In the recent Boston Marathon bombing and subsequent death and apprehension of the alleged bombers, we did not turn on our television once. All of my news came via Twitter, which provided links to stories from reputable news organizations like The New York Times, Slate, The Daily Beast and more, as well as links to relevant video coverage.
Not once did we even think about turning on the actual television.
Elysha first learned about the bombing via Facebook on her phone. She called me, since I was supposed to be in Boston that evening at a Moth event, and I immediately turned to Twitter for updates.
In fact, I can’t remember the last time we turned on the television for news, and I like to think that I am a well informed person. I am well aware of the current political machinations in our country, as well as the events taking place overseas. In fact, I often find myself explaining current events to friends and family. In many ways, I am a news junkie.
Yet I do not rely on the television or a traditional newspaper to inform me. Almost every bit of my news comes via my curated Twitter stream and the podcasts that listen to weekly. This doesn’t mean that I’m not reading or watching news reports from traditional media outlets, but I am only receiving the reports that my Twitter stream deems worthy.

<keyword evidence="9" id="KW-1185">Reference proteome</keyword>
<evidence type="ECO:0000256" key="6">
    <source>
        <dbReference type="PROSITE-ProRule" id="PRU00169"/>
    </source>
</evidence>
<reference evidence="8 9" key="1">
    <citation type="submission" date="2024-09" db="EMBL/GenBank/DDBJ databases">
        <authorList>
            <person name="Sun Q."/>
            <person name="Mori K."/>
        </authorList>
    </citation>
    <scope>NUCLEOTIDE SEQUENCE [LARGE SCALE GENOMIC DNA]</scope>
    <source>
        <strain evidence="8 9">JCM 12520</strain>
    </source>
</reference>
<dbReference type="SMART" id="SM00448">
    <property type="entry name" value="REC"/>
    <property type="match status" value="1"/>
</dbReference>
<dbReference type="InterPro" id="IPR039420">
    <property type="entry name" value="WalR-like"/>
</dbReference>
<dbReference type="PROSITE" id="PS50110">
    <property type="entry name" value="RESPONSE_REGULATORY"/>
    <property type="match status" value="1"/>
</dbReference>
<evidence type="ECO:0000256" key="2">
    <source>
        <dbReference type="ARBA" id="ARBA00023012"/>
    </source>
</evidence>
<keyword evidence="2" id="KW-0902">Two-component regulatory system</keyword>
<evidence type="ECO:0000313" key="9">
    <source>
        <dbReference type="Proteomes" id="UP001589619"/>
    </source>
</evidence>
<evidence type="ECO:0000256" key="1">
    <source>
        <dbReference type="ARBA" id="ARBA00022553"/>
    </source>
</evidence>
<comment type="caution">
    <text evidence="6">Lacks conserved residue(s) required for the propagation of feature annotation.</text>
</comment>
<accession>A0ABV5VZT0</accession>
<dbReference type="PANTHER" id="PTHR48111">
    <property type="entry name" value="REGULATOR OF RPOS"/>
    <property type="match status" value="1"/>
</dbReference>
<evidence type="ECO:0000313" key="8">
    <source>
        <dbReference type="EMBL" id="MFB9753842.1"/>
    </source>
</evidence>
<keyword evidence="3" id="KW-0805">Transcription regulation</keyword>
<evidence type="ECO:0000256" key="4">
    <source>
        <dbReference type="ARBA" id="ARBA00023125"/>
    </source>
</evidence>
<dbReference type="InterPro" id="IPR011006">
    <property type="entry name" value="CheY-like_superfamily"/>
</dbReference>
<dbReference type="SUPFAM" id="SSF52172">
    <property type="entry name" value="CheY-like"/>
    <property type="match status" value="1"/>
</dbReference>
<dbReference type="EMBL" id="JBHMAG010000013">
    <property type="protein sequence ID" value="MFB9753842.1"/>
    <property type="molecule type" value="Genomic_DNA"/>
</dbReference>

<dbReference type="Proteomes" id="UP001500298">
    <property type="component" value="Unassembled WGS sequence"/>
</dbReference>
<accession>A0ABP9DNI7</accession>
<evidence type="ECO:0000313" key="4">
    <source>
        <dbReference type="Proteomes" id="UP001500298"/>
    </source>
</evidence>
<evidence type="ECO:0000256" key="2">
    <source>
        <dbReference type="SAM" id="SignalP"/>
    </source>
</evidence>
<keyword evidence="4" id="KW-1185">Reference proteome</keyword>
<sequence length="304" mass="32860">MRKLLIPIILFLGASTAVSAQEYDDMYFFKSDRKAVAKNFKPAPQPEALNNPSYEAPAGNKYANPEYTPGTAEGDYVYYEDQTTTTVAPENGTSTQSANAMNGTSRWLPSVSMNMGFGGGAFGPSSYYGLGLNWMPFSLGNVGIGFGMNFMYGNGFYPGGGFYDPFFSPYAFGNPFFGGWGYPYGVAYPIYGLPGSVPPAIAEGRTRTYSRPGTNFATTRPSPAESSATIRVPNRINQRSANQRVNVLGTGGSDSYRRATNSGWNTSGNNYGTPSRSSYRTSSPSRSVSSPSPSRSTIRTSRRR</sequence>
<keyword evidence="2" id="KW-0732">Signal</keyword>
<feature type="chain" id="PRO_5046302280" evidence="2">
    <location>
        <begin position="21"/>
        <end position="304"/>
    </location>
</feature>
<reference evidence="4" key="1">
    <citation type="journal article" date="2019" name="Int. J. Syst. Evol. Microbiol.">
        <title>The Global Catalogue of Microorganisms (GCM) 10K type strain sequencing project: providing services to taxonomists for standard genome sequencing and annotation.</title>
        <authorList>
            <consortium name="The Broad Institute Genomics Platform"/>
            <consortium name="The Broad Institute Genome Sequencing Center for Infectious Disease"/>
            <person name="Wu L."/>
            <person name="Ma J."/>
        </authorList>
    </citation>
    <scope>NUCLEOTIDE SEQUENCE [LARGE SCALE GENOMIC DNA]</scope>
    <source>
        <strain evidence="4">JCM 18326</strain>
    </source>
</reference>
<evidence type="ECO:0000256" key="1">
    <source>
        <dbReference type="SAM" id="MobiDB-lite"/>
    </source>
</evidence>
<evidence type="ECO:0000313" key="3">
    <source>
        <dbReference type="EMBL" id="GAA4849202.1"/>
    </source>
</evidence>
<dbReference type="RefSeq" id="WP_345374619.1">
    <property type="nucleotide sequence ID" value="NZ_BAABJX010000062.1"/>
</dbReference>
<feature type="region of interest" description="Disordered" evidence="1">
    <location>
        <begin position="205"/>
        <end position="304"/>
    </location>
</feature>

My news is therefore absent the ceaseless weather updates, the pointless banter between news anchors, the stories about car accidents and localized power outages, the human interest stories involving unexpected wildlife in the backyard, and best of all, the YouTube videos that I saw three days before traditional media realized it might be a story.
Nor do I think that I am an exception. I expect that many, many people now receive their news this way. If I’m correct, what will the traditional news outlets do in twenty years when their aging audiences begin to die off and no one turns on the television at 7:00 AM or 6:00 PM anymore for news?